While in Santa Monica, I headed to the Stearns Wharf pier with its street performers, roller coaster, Ferris wheel, and Abercrombie t-shirts. Among the throngs of tourists and locals clamoring to get to some cheap and greasy fast food, I noticed something quite striking. A makeshift cemetery, called Arlington West, lay before me on the beach, just next to the pier. Resembling Arlington National Cemetery in D.C. but including several caskets draped in the American flag, this site is intended as a memorial and to draw awareness to military deaths related to the various operations in Iraq since the U.S. has had a military presence there.
Installed by a local activist and supported the WWII veterans group Veterans for Peace, this memorial on the sand was conceived and built as a place for people to ”reflect, contemplate, grieve, and meditate, to honor and acknowledge those who have lost their lives, and to reflect upon the costs of war.”
A multi-denominational memorial [one can see approximately three thousand crosses, red crescents and stars of David], the memorial also includes a list of the fallen soldiers in Iraq, updated weekly. The latest figures put the U.S. military death toll at over 4400 with another almost 32,000 wounded in action, and these figures do not come close to the estimates of Iraqi civilian deaths, which number in the hundreds of thousands.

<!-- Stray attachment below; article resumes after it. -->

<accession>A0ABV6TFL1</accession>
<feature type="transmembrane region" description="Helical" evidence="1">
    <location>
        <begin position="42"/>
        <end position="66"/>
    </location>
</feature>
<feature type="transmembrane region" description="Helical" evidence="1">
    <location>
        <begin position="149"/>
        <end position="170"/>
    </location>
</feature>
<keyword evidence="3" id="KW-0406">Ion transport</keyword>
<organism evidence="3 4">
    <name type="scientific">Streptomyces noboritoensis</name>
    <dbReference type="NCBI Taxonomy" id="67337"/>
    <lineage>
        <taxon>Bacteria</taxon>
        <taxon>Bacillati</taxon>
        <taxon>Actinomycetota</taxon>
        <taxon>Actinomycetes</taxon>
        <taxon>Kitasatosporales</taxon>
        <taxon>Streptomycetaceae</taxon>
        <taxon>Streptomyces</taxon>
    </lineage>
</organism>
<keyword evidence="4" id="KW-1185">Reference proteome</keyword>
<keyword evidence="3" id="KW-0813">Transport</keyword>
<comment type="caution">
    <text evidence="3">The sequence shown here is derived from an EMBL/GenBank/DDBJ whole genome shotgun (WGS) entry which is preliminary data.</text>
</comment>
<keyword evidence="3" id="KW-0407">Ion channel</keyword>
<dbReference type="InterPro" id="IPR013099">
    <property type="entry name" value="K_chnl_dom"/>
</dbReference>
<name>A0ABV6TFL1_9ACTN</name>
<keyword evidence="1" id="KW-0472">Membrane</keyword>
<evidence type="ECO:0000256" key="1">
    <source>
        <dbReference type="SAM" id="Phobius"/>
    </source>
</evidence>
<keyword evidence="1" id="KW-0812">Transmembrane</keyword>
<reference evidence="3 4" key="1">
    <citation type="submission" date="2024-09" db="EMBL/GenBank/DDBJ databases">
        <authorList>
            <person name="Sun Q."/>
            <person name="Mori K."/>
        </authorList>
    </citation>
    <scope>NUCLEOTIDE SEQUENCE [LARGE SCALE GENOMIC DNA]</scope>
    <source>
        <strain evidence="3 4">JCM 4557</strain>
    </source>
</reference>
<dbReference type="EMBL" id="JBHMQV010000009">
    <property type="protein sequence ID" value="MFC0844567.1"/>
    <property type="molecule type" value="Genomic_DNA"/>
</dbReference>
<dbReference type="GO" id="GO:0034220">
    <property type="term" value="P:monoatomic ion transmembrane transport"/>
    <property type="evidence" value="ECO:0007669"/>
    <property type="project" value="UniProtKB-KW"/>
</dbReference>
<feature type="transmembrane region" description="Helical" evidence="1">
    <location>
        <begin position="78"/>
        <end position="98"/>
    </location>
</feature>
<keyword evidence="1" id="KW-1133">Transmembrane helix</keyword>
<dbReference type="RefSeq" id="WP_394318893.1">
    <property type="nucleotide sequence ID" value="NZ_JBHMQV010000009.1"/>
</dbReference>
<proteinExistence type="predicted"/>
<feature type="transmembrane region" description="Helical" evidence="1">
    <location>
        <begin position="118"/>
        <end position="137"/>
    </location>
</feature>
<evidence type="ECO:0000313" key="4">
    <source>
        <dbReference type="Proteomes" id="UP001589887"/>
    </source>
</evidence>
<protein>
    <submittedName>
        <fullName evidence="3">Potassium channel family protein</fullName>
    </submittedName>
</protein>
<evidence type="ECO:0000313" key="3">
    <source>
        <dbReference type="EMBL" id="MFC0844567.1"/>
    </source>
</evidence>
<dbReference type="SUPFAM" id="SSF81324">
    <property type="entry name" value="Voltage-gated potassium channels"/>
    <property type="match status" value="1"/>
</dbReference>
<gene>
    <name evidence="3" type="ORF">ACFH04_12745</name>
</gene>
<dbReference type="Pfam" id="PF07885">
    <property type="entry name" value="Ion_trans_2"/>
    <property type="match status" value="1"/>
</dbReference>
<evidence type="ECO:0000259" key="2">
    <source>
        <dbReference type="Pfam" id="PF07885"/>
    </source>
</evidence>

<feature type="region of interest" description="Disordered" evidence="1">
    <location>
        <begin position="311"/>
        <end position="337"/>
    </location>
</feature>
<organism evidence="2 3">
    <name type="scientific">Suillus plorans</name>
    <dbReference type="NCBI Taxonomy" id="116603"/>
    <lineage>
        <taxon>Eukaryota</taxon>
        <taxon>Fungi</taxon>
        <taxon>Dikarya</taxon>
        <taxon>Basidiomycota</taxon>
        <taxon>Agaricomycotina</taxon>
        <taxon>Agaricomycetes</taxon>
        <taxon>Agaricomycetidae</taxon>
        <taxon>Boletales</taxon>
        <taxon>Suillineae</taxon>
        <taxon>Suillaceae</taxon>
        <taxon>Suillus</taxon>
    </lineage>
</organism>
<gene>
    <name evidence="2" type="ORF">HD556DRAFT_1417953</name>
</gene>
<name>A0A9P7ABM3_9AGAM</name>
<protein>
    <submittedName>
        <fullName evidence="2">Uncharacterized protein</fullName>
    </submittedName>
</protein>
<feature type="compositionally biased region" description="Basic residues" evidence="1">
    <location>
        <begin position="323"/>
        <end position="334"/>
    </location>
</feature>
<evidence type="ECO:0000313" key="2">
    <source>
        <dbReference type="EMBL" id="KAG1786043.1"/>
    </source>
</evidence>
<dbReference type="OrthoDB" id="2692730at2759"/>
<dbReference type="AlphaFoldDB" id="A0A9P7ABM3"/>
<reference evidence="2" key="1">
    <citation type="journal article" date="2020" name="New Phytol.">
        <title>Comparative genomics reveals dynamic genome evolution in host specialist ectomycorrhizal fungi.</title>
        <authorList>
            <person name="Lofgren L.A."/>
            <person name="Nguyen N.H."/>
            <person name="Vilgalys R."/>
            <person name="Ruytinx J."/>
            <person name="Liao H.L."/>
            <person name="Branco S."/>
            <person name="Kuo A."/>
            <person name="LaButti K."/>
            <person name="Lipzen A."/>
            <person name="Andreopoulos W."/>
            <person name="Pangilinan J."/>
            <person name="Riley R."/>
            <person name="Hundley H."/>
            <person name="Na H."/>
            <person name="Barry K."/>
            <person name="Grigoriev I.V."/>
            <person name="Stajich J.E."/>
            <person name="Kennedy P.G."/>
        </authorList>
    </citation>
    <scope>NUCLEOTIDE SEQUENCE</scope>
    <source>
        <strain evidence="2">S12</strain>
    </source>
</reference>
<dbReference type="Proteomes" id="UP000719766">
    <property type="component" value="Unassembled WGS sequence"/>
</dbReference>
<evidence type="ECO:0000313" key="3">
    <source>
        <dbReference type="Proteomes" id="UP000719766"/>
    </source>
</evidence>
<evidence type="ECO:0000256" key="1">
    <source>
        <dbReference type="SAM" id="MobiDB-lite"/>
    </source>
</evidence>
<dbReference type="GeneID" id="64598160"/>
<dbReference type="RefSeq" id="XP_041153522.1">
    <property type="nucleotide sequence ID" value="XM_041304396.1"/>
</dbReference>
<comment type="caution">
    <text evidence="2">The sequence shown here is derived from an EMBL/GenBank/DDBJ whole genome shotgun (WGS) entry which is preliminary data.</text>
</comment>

Whatever your politics, one would hope that it is safe to assume that given an option, war is not the option one would choose. Unfortunately, for this particular unneeded war and for the many individuals who became the war’s casualties, that was not the option chosen.